This short film from Masahiko Sato + EUPHRATES is poetry in motion:
[B]y extracting the movement of a dancing ballerina, we created a animation of locus drawn in the air, and dancing geometric figures, composed with a documentary picture. The geometric figures were created by connecting the movement of ballerina’s joints by using algorithm of computer geometry(such as “convex hull”,and “Delaunay diagram”). Our aim was to represent a complete new type of beauty, by showing the interaction of abstract animation with realistic movements and documentary film.
I’ve been getting a kick out of this spot running during the Olympics:
The minute-long spot features three animated graffiti characters stealthily shifting off a wall and, unseen by passersby distracted by drinking Coca-Cola, climb their way up skyscrapers towards their destination: a print ad of three bottles of Coca-Cola. The trio then enjoy the drinks together on the side of a water tower.
Realtime! The Unreal engine is bananas.
Super fun style transfer + facial analysis enables animation:
Puppetron is a way to quickly combine a series of facial photos with artistic portraits to create puppets directly usable in Character Animator.
[YouTube 1 & 2]
Judith Amores Fernandez is pursuing her PhD at MIT Media Lab & exploring new UX possibilities using Microsoft Holo Lens. Here she presents on her work with HoloARt.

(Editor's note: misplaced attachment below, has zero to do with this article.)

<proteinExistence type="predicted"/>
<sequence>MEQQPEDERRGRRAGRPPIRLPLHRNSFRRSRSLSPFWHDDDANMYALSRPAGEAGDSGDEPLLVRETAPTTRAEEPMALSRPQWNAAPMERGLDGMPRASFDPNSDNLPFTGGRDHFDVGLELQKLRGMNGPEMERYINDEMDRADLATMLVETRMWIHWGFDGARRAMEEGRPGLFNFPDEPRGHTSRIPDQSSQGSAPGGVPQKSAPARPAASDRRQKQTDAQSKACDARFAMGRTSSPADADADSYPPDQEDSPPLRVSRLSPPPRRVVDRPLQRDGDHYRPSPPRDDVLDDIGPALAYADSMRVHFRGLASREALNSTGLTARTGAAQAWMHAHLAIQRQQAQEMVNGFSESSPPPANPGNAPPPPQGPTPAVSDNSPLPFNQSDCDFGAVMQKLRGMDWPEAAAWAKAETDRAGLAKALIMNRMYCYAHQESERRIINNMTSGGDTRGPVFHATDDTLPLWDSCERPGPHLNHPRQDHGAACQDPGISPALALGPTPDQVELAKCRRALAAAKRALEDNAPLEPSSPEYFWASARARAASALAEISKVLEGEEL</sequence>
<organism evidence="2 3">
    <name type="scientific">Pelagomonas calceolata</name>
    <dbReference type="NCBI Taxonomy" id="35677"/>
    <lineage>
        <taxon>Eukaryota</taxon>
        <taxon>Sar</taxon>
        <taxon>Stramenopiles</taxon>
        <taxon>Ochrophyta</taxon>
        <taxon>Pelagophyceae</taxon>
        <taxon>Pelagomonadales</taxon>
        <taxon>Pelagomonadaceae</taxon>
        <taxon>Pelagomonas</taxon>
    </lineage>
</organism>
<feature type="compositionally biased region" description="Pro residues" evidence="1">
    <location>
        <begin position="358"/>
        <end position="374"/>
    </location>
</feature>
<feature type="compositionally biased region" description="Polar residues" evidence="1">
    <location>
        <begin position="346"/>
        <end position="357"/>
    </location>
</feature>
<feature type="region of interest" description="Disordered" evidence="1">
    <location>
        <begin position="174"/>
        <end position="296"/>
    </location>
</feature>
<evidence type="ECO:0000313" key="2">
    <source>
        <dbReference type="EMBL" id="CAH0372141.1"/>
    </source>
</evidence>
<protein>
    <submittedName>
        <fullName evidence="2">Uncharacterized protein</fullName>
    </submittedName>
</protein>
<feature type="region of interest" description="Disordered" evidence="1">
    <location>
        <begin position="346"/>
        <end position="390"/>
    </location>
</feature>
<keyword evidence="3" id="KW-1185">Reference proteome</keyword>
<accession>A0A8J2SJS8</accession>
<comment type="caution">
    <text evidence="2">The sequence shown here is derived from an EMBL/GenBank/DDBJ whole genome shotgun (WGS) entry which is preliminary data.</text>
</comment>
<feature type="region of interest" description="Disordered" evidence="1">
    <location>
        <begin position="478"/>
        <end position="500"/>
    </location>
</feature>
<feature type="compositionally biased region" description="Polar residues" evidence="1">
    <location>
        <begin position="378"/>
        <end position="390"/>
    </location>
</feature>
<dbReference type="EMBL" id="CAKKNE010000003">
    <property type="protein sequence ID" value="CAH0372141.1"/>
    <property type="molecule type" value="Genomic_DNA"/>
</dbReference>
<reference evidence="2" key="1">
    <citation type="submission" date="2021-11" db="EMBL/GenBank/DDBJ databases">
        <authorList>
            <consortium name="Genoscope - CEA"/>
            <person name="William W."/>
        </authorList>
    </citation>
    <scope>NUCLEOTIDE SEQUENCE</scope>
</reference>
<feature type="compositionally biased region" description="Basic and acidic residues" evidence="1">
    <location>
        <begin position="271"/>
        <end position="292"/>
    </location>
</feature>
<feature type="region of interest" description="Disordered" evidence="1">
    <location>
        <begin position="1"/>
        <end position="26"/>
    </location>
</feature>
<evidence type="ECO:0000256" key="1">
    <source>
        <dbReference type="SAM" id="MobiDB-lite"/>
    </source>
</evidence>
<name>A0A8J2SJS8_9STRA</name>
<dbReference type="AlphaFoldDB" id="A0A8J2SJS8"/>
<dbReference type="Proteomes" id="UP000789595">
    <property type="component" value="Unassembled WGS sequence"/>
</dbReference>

This is a new media of art that explores the use of the holograms in a mixed reality, for creative self-expression. Amores Fernandez shows a video of herself using a Hololens to creates her works of art and then performs a live demonstration.
Check it out:
An inspired homage from Pandora:
The Google Arts & Culture app (iOS, Android) now features the ability to search the world’s art collections for portraits of people who resemble you. My results weren’t amazing, but my friend Andy got a pretty good one (see below).
Meanwhile, here’s a similar fun effort in which people manually found their doppelgängers in museums.
I… am not really sure what’s going on with this graphical synthesizer, but I kinda dig it. (Somehow the head movements bring Flat Ericto mind.)
I find this Quixotic quest to be roughly 50 kinds of charming:
When Tatsuo Horiuchi retired, he decided to try his hand at art. But instead of spending money on paints and brushes, Horiuchi used what he already had pre-installed on his computer—Microsoft Excel. Now, the 77-year-old artist is creating remarkably intricate digital masterpieces of the Japanese landscape, all on the free graphing software.
How might the world look if populated by 3D shapes tied to musical beats? Artist Oscar López Rocha imagines it:
I followed the “karaoke” principle in this project, lyrics appearing while music is playing. Instead of these, I’ve changed them for geometrical bodies appearing to the rhythm of a song to create visual 3D compositions in real places where I’ve passed by sometime and captured in DSLR video.
[Via Alex Powell]